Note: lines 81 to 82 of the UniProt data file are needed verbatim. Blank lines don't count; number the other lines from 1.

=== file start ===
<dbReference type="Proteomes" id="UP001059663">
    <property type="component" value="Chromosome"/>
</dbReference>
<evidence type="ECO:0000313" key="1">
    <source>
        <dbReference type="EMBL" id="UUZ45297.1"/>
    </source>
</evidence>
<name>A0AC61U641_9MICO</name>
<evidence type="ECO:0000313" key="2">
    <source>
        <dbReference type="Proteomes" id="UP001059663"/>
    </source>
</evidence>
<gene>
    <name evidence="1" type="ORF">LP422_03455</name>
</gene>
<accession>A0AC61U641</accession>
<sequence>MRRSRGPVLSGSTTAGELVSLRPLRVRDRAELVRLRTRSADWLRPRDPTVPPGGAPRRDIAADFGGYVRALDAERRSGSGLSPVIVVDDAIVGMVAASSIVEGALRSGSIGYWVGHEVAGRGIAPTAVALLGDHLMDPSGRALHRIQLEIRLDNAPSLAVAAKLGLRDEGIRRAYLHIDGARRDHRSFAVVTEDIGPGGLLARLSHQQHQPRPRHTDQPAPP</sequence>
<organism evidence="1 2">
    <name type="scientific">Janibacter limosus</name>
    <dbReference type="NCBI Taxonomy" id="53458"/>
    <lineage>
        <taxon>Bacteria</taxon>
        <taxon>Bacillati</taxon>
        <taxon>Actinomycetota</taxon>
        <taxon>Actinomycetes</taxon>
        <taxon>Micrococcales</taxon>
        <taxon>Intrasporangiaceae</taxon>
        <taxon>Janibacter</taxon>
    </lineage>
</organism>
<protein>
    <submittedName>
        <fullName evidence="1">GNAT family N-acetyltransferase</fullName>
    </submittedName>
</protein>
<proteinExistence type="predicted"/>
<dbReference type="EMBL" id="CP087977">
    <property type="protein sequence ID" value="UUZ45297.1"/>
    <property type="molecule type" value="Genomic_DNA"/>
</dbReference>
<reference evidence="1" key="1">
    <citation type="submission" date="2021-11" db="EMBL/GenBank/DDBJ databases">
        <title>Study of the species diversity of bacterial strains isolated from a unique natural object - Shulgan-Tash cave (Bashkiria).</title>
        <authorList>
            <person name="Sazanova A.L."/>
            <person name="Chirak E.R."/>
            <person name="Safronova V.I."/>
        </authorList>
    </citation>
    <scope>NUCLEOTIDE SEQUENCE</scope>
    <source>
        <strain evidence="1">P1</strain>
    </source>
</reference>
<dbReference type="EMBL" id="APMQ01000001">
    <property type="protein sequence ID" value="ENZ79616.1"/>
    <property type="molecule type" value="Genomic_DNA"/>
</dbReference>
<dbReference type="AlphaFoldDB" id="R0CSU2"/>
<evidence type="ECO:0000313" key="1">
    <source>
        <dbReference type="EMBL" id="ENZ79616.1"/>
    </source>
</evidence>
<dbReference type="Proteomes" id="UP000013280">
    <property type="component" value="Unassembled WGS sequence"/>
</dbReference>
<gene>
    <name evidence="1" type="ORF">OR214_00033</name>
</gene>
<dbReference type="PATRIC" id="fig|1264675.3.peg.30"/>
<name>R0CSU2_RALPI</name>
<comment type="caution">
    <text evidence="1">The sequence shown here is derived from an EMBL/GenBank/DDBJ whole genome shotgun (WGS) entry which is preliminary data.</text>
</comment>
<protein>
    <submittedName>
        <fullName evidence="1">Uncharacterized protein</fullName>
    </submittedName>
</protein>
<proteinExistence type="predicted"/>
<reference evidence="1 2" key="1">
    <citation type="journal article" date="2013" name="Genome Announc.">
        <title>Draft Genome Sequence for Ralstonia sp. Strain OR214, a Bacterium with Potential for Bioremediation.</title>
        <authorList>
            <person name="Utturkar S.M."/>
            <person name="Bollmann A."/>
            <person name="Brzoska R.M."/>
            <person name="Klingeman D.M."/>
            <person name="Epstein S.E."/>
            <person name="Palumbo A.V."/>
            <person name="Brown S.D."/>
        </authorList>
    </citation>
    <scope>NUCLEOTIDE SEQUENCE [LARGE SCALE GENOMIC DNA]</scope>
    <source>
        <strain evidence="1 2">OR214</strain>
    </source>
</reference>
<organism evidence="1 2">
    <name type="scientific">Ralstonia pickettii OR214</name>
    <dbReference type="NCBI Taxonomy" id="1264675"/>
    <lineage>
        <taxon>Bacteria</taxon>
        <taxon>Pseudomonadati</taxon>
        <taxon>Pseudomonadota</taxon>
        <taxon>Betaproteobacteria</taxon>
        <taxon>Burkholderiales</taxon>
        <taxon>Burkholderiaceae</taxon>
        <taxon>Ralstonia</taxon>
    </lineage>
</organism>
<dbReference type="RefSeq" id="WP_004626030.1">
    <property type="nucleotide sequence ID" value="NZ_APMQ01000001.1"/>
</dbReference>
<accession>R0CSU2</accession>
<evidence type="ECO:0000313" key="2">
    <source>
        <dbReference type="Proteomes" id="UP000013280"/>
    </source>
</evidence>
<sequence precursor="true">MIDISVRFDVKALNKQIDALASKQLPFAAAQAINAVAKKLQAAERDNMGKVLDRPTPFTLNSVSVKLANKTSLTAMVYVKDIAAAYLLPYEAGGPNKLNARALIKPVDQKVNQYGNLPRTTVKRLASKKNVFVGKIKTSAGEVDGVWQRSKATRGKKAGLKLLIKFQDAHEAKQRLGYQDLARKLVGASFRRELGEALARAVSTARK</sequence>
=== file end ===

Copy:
    </submittedName>
</protein>